Advances in infrared tools for thermal imaging

Jeremy Bartel
February 13, 2019
By Jeremy Bartel
Advances in infrared tools for thermal imaging
Photo by FLIR
February 13, 2019 - The world of infrared (IR) test and measurement has seen a steep curve of design advancement in recent years, with heavy investments in research and development (R&D) leading to the creation of tools that are lighter, faster and easier to deploy than their predecessors, in an everyday industrial environment.

Tools for electrical contractors should add value to what they are working to accomplish, while also ‘getting out of the way’ of the job at hand. With that in mind, today’s IR test and measurement tools are a fraction of their predecessors’ size, yet offer a substantial feature set, to help ensure any thermal management problems can be found quickly.

Further, high-output IR professional tools now offer on-board Wi-Fi and Bluetooth communications, so they can integrate seamlessly with peripheral tools. Clamps, multi-meters and other test and measurement meters can all communicate with a camera, sending their data feed for automatic embedding in thermal images.

Indeed, a thermal image is only half the story. Advanced communications allow contributing conditions to be accounted for, as well, as part of the bigger picture.

An electrician’s sixth sense
Thermal imaging is an essential tool because it enables thorough and complete troubleshooting to facilitate a safer work environment for electrical contractors. By implementing the technology as part of their daily workflow, they can test systems from a safe distance. They can identify a process or system operating in a condition that will lead to a catastrophic failure and then adjust their approach accordingly.

As such, thermal imaging allows for more confident and accurate action plans to be created, as they can reveal and accurately diagnose system faults—like loose connections and power quality issues—without having to work inside a panel. You could say thermal imaging is the industrial world’s ‘sixth sense.’ Without it, electricians are often working in the dark.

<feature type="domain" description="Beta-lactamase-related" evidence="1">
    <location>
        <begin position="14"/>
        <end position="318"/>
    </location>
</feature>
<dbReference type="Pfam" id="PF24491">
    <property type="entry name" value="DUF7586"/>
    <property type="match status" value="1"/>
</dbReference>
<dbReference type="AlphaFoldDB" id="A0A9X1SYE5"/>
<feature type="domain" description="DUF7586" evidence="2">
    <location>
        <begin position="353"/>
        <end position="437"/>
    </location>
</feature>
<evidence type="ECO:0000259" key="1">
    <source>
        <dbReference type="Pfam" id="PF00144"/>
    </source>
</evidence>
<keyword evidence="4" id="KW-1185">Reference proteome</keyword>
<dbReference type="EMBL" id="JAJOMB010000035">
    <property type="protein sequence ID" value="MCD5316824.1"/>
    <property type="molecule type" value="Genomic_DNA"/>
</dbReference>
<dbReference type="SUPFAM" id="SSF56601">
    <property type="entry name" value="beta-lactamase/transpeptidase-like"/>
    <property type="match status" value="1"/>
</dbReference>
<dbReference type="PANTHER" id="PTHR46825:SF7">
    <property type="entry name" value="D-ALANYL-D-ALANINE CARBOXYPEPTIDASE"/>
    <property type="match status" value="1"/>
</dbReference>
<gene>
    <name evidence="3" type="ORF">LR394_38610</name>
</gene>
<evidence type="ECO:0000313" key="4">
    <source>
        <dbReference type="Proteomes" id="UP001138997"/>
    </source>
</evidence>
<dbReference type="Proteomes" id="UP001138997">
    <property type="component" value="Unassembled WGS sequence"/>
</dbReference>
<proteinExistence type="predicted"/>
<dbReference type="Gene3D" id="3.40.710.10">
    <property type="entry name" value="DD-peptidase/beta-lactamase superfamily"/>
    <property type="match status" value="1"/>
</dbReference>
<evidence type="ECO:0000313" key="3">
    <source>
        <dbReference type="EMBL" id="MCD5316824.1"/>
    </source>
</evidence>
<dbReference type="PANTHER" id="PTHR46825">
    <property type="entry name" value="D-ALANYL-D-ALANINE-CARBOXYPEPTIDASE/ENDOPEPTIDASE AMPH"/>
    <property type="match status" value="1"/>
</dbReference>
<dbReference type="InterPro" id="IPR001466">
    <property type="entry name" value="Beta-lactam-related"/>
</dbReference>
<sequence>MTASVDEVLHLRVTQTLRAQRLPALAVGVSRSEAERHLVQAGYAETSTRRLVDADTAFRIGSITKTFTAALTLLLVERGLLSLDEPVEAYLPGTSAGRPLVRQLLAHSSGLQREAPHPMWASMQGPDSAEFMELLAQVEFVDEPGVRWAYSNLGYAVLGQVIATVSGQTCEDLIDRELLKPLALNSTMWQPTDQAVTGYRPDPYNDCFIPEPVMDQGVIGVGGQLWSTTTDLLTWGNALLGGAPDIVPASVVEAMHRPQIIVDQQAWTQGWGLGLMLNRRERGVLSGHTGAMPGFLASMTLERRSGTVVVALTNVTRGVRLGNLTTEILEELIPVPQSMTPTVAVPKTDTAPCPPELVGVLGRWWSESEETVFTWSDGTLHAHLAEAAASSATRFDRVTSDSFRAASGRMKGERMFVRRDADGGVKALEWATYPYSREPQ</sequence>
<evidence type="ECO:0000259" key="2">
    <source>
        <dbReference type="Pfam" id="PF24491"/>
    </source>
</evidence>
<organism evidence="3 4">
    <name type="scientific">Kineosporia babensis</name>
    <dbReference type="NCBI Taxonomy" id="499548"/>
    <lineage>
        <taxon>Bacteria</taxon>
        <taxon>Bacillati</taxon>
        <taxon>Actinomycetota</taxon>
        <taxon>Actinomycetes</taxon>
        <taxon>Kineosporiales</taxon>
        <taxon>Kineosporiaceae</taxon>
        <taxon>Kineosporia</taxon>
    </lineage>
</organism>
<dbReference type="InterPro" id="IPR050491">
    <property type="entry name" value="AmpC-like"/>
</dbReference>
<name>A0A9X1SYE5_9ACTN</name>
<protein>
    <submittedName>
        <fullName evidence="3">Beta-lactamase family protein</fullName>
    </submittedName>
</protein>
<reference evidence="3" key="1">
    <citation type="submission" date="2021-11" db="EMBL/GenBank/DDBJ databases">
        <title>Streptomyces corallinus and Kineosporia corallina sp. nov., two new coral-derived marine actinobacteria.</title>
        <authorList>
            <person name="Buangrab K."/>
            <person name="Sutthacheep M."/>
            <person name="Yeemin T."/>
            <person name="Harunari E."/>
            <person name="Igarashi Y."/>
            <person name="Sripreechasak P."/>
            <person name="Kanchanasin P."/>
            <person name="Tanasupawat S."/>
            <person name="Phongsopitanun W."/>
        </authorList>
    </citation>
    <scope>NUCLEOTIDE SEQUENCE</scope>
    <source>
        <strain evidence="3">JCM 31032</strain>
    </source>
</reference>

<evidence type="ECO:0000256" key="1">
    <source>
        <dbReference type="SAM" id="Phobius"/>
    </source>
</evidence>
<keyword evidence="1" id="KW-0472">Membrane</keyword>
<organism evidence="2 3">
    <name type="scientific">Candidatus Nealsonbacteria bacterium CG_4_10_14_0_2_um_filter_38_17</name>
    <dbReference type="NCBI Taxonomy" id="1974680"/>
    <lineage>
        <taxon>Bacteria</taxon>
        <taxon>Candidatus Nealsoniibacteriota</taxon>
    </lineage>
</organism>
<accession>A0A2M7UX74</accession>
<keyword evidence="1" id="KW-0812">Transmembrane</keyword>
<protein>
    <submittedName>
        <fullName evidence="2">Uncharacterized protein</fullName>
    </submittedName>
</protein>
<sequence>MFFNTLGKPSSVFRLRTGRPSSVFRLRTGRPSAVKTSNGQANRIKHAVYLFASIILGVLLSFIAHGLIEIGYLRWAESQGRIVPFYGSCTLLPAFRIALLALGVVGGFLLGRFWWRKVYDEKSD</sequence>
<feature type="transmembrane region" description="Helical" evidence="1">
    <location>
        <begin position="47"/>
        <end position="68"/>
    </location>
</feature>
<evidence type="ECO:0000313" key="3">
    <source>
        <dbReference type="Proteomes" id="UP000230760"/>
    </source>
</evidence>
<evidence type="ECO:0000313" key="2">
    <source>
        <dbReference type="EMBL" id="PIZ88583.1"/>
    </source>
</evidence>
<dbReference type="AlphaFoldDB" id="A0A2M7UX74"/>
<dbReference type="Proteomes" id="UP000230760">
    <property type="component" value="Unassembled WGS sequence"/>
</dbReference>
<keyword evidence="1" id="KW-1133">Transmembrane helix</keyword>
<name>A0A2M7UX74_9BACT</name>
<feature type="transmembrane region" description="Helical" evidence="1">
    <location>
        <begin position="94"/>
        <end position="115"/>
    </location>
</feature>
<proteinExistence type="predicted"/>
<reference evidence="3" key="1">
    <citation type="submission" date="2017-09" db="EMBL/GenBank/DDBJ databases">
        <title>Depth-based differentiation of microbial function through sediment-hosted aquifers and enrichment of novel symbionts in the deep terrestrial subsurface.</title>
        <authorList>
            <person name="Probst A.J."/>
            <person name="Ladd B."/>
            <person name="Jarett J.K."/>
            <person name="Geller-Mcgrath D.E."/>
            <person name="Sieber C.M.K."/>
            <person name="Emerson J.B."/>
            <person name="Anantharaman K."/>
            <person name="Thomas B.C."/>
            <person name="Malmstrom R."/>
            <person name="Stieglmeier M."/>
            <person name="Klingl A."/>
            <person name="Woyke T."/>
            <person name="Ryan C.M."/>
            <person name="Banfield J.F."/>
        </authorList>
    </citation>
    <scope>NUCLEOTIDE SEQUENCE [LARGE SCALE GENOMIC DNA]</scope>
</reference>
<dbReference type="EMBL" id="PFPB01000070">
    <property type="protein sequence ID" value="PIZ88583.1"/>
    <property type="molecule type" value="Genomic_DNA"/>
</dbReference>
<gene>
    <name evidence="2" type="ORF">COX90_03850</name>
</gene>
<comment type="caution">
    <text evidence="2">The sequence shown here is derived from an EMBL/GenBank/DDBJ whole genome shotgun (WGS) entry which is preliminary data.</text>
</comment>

Physics determines what can be seen from a set distance. This is referred to as ‘spot size ratio’ and is key in understanding what can be accurately measured with thermal imaging tools. While the best camera is the one that is with you at any given time, it is important to appreciate a system’s limitations, as well as its capabilities.

Operating conditions like amperage and voltage can be recorded and saved within the IR image.

For a tool that gets out of your way, it is important to look for built-in flexibility, such as pivoting optics, to tackle tight spaces and common overhead work.

Lastly, an image is only as good as what you do with it. Using on-board Wi-Fi enables fast image transfers, as well as remote control by smartphones and tablets. Such conveniences make the difference between a tool that stays in its case and one that is put to work on every job.

What’s next
In the coming years, smaller, faster and more rugged tools will be developed for the electrical industry and they will support even greater wireless communications connectivity with external devices. At the same time, IR sensors will be integrated into common tools like clamps and multi-meters, providing access to the technology without having to add new tools to an electrician’s kit.

Also, cameras will be mounted within panels and switchgear to run full-time, monitor critical assets and alert personnel when conditions exceed pre-set thresholds. This application will bridge the gap of infrequent inspections, helping to ensure a safe work environment for electrical professionals and reducing downtime for the equipment they install and service.



Jeremy Bartel is Forward Looking Infrared (FLIR) Systems’ district sales manager for Central Canada. For more information, contact him via email at  This e-mail address is being protected from spambots. You need JavaScript enabled to view it .

This article originally appeared in the February 2019 issue of Electrical Business magazine.

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